Bramble Jam

I know my corner of Glasgow as a tangled patch, routes mapped by tiny rose white petals and drawn in swathes of shooting bramble bush. Trailing tendrils pull me along overgrown pathways, behind crumbling walls and into forgotten spaces. Down by the river, beside the canal, near old rail tracks, on parkland and waste ground, where branches catch at hair and spike sleeves.

My father taught me how to navigate the most vicious stems, the barbed guardians of the luscious black-red berry. How the biggest fruit are higher and farther – or lower and overlooked. How to reach and push and pinch. I burst each bauble on a single cluster with my sharpest teeth. I licked the cocktail of blood and juice from my fingertips.

There was always talk of jam but somehow never quite enough berries. Not all the brambles gathered on late summer days reached home. Those that did, were rinsed and inspected for the occasional wiggling larva. Then drenched in sugar and baked under a crumble.

I would go too with friends, plastic bags leaking a sticky track, the first-plucked berry squashed under the weight of the next. Sometimes there would be a squeal of delight, a rare find – a wild raspberry. Or screams of horror as hands brushed spiders, scurrying to squat amid the leaves, or waved away the buzz of determined wasps.

Some years later, my father began fermenting the harvest, his home-based alchemy producing a fizzing pink wine to varying degrees of strength and success. We all loved it of course. I can taste it now.

We said our last goodbyes to my father over a warm summer. Other people enjoyed the sunshine, they were able to laugh, unaware of how the world was changing.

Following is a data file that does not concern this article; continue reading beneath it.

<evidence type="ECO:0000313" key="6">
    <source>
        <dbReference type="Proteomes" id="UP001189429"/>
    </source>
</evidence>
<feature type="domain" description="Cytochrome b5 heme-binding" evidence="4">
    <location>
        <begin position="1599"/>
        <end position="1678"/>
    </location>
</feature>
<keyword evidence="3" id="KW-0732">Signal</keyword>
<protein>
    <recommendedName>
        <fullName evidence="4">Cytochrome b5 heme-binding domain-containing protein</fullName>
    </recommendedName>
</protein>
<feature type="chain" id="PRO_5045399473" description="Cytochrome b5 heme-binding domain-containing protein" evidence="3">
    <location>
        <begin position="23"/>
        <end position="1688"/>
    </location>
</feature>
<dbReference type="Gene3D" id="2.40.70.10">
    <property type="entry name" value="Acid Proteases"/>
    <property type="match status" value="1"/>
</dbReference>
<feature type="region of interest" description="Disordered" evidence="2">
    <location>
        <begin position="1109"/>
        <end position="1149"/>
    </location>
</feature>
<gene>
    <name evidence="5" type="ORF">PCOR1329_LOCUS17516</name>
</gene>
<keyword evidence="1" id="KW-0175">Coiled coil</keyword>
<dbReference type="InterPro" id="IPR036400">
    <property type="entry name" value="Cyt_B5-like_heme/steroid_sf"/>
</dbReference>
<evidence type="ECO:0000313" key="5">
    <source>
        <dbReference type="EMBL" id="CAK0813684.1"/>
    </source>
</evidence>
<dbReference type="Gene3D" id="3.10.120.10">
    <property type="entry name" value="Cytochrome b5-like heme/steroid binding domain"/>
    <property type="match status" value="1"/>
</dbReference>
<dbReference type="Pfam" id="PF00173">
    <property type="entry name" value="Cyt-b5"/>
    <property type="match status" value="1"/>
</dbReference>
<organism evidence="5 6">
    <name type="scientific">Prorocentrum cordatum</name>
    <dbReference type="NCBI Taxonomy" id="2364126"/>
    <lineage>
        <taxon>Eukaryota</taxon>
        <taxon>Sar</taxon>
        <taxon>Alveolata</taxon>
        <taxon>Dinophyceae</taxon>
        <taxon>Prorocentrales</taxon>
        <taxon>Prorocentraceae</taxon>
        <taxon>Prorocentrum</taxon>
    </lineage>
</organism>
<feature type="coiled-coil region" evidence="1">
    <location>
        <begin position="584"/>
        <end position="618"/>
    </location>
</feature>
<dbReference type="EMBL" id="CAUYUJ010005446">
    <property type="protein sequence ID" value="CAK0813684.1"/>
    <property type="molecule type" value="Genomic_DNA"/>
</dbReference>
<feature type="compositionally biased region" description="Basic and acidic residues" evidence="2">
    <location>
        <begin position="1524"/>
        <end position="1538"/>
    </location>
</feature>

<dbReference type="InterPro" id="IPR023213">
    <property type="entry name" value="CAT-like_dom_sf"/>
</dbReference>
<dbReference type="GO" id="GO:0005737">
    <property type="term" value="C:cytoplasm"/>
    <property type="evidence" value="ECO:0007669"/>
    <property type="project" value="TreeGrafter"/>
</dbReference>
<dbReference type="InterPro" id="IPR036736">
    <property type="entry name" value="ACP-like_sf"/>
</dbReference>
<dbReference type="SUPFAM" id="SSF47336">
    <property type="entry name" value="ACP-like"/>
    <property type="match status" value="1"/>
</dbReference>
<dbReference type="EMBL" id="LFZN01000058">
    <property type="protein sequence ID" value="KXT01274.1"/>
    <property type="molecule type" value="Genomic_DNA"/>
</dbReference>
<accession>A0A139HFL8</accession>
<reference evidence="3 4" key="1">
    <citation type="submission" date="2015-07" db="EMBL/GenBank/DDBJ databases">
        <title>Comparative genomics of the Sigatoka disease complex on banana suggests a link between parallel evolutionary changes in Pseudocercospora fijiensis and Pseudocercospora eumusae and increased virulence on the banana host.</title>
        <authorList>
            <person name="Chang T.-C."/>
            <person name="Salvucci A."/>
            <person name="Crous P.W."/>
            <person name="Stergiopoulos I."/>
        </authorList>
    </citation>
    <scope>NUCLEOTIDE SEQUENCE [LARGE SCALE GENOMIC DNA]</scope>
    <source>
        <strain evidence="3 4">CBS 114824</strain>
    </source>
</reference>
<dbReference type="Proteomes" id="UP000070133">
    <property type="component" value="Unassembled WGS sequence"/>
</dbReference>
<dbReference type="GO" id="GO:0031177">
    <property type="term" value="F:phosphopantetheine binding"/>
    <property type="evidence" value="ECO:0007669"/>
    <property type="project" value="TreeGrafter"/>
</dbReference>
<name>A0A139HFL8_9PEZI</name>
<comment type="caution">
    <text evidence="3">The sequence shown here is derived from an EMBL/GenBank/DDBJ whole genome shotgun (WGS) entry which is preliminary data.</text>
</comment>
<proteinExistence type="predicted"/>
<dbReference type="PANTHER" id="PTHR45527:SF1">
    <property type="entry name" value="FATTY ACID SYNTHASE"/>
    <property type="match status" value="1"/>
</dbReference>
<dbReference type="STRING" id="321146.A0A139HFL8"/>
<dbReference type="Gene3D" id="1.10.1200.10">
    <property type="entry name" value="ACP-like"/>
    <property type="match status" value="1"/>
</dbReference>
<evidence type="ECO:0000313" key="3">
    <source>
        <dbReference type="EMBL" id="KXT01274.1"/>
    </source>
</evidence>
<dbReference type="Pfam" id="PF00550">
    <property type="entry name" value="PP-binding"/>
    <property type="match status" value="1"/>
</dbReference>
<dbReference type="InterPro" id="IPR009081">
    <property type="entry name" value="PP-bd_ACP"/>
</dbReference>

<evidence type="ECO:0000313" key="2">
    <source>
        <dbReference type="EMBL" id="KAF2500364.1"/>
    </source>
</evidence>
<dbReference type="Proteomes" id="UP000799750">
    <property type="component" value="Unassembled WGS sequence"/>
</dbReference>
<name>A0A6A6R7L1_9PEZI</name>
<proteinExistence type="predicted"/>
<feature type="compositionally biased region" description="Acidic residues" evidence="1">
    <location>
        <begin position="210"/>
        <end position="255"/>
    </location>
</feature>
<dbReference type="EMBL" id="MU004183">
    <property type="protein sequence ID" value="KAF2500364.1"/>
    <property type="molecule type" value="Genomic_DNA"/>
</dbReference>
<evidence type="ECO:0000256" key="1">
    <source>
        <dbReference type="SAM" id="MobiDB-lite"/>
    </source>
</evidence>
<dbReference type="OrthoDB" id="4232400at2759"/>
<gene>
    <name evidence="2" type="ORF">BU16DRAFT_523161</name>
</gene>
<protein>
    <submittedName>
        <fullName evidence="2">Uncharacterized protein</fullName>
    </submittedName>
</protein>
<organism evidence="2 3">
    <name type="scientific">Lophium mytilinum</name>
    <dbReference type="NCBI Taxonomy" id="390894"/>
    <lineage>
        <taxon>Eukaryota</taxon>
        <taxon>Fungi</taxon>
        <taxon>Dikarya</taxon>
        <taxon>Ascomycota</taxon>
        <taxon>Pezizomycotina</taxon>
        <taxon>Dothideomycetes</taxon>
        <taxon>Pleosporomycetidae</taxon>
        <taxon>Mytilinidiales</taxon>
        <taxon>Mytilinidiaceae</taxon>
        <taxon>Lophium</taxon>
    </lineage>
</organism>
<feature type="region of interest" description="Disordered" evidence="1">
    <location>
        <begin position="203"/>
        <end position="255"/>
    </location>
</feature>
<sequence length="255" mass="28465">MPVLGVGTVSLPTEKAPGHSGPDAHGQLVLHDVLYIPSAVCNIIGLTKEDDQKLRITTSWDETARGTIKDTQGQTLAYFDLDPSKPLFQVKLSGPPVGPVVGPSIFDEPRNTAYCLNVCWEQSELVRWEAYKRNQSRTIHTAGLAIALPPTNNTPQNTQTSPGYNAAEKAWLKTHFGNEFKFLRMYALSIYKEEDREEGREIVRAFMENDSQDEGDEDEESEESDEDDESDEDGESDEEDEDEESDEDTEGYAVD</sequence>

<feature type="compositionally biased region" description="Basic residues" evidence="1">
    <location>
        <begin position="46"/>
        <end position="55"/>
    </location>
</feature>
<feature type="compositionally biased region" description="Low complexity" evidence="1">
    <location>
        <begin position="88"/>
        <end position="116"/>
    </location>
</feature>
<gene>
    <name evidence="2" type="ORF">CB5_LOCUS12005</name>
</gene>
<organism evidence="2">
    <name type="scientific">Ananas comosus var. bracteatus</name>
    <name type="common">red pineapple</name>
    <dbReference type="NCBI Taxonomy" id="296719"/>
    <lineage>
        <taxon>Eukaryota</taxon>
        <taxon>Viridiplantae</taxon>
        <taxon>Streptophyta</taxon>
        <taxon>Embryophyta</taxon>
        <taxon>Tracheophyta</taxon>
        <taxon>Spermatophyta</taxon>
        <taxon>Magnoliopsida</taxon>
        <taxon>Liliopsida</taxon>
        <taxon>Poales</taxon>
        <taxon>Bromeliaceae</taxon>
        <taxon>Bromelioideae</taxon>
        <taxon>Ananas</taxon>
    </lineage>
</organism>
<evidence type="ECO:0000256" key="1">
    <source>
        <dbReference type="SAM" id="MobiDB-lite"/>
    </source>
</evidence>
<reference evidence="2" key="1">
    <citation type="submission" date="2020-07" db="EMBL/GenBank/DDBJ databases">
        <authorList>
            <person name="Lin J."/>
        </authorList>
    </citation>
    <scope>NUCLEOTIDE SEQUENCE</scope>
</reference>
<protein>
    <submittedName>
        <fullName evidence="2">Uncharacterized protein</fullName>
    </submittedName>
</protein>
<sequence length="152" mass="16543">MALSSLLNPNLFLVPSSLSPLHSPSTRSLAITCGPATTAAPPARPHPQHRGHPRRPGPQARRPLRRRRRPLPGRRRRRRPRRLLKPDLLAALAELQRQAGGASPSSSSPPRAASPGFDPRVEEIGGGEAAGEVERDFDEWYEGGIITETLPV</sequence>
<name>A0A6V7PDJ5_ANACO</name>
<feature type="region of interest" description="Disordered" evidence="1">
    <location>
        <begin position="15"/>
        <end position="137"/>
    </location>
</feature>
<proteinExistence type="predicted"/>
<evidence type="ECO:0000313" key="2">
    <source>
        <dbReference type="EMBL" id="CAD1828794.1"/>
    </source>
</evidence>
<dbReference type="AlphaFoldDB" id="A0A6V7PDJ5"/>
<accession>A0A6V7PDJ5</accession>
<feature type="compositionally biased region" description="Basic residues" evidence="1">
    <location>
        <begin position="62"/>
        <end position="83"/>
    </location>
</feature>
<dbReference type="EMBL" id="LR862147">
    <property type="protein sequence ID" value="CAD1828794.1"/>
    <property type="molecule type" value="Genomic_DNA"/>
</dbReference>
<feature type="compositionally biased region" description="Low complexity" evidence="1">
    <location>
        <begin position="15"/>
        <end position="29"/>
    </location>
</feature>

Then, that August, a bizarre and beautiful coincidence. The Herald published an archive photograph of Tayside in the late 1930s. Between the wars, thousands of Scottish workers and their families would leave the city streets for the fruit fields of Angus and Perthshire, part of the throng of seasonal workers making little money but enjoying the fresh air and countryside for a couple of weeks. The Herald caption explained their picture was a scene from Meikleour, showing Glasgow schoolchildren from a nearby summer camp, the youngsters queuing at a lorry, ready to hand over the buckets of berries they had collected. Close to the front, the tallest boy with tousled hair stares at the man loading up their buckets. His face shines from the page… my father Fergie, aged about 14.

It wasn't brambles he carried in that bucket but raspberries. Yet this image, more piercing than any thorn, roots me in the past, binding me to him.

Our blood still spills each year, as the days count down into September. On the sunniest and on the wettest and most dreich, I work between the raw green and red stunted nibs in search of the fattest brambles. My own family are now subjected to the results. I make bramble crumble, bramble sorbet, bramble jelly and bramble jam. My fingers are stained. I cannot pick enough.